MARINE CORPS RECRUIT DEPOT SAN DIEGO -- “Get on line!” This was the first command the recruits of Platoon 2121, Company F, received from their drill instructors on Oct. 20, the day known as “pickup.”
The command to get on line tells recruits to go to their respective bunk beds, more commonly known as racks, and stand at the position of attention, until further orders are given by their drill instructors.
Before the recruits got to the foot of their racks, however, their drill instructors began running throughout the squad bay barking out more orders for the recruits to follow. This was the recruits’ introduction to rendering instant obedience to orders, something that has been drilled into them by their drill instructors over the past three months.
With every loud yell from the drill instructors, Pvt. Ezra Condon, from Cherry Creek, S.C., said he felt chilling sensations throughout his body and the hairs on the back of his neck stood up. It was too soon for him to realize the purpose behind the drill.
“I had no idea what to expect when I saw my drill instructors for the first time,” said Condon, an aviation maintenance technician. “Then they came out of the duty hut and slammed the door. I was terrified when I saw them. I lost all sense of reality and I tried to move my fastest and stay out of the drill instructors’ way.”
This type of a stressful environment is designed to help recruits think faster on their feet. They learn there are consequences for their actions and it makes them feel more responsible to make the right decisions in a timely manner, said Sgt. William Davis, Platoon 2121.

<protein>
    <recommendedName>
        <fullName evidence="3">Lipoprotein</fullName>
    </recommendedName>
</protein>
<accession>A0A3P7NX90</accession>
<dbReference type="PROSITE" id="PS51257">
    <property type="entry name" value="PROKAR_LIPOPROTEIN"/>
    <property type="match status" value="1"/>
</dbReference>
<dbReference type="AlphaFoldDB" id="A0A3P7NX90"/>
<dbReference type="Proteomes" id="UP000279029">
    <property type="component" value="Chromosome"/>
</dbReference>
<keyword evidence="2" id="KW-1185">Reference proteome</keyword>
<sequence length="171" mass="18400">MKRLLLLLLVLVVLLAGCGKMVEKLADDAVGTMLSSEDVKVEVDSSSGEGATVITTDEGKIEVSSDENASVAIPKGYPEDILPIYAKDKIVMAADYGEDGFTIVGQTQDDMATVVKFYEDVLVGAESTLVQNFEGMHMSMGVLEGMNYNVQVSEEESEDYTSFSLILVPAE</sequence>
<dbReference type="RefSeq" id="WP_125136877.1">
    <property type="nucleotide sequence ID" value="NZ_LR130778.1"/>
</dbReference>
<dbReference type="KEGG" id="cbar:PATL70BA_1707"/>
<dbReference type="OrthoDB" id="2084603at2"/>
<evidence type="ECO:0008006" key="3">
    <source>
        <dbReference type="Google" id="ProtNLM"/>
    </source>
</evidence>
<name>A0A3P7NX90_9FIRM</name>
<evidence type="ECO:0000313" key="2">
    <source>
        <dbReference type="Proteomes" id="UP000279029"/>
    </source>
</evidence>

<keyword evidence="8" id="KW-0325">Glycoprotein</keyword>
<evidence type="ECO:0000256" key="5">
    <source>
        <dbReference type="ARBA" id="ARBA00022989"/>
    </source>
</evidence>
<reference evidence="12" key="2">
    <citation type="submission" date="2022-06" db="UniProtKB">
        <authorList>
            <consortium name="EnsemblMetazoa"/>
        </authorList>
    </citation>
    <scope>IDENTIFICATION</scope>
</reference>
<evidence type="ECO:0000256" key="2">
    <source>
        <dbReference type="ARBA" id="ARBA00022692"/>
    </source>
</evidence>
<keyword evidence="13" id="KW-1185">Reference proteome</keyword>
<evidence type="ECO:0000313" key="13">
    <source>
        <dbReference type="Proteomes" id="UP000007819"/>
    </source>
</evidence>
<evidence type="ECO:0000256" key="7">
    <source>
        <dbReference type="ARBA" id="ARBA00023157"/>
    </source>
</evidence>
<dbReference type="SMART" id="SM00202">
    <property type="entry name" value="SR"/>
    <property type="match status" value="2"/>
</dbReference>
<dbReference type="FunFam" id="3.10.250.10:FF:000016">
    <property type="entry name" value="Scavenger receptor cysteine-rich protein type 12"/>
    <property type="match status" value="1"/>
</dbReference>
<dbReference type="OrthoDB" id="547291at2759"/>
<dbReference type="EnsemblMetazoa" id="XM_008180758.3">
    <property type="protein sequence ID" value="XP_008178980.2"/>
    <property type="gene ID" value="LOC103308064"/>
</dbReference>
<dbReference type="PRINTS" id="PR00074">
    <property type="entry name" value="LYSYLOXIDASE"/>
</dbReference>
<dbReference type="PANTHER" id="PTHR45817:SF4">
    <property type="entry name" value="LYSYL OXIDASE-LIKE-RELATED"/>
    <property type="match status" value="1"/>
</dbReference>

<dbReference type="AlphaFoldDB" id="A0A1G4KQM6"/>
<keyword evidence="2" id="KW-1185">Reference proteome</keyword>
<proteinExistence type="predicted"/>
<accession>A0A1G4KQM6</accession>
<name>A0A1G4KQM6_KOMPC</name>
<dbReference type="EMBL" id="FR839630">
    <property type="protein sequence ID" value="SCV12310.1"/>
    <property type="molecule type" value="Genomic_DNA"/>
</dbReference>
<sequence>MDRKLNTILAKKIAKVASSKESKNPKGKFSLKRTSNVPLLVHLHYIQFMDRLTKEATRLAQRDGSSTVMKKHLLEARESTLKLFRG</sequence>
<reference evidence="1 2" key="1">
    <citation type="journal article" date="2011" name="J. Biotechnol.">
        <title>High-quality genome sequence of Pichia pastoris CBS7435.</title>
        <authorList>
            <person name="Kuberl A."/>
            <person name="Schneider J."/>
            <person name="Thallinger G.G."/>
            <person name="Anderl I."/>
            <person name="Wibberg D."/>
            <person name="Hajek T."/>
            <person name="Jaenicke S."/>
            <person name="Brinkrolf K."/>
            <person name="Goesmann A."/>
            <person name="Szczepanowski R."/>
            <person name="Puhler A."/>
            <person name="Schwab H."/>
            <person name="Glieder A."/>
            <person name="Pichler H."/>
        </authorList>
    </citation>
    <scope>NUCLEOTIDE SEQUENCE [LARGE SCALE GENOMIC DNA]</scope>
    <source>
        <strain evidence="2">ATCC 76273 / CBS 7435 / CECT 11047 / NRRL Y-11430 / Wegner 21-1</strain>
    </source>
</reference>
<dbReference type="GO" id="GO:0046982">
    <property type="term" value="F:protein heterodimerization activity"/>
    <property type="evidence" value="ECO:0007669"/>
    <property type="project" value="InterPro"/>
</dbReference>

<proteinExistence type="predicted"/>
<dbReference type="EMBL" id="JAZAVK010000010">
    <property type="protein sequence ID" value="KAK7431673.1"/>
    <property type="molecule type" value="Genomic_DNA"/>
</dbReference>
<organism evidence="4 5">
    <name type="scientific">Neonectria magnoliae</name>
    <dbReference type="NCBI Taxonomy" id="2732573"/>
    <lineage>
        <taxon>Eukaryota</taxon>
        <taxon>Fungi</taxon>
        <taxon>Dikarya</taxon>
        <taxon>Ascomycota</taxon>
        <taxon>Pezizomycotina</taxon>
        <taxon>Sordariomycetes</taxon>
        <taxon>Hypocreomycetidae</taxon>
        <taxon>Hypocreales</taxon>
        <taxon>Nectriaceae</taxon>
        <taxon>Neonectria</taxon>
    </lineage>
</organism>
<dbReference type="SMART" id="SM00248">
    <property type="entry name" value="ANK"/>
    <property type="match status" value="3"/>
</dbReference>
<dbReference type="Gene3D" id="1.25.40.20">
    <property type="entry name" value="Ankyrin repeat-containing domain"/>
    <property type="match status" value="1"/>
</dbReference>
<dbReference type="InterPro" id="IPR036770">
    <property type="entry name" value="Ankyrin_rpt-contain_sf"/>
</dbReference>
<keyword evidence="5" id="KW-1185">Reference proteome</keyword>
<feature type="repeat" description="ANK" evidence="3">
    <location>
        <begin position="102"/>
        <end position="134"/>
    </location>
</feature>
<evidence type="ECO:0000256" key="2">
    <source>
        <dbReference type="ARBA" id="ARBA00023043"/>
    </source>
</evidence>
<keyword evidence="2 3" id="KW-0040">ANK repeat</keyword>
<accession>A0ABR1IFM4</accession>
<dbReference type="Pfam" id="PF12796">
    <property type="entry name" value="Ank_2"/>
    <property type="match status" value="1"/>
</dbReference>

Pickup marks the first day of training. It is the drill instructor’s job to teach the recruits as much information as possible during that day.
“The faster they learn to be recruits the easier it is for them to make the transformation into Marines,” said Davis, a native of Pleasantview, Utah. “I expect them to constantly strive to do their best and set realistic goals they can accomplish.”
Condon, who was named the most improved recruit in his platoon, had a late start getting used to the recruit lifestyle. He said there were times in boot camp when he wanted to quit but his drill instructors motivated him to continue his training.
“I feel like I owe my drill instructors a lot,” said Condon, who has wanted to be a Marine since he was 7 years old. “If it wasn’t for them I couldn’t be living my dream as a Marine.”
Condon said he has come a long way since he first met his drill instructors and has learned a lot about working as a team.
“I feel like I can do anything now,” said Condon.
Senior drill instructor Staff Sgt. Eakathat Khanthasa, from Peoria, Ill., said Condon is a prime example of the change from civilian to Marine that takes place within each individual recruit during boot camp.
He said the stressful environment recruits experience from day one instills confidence in them and prepares them for future challenges in the Marine Corps far beyond their graduation today.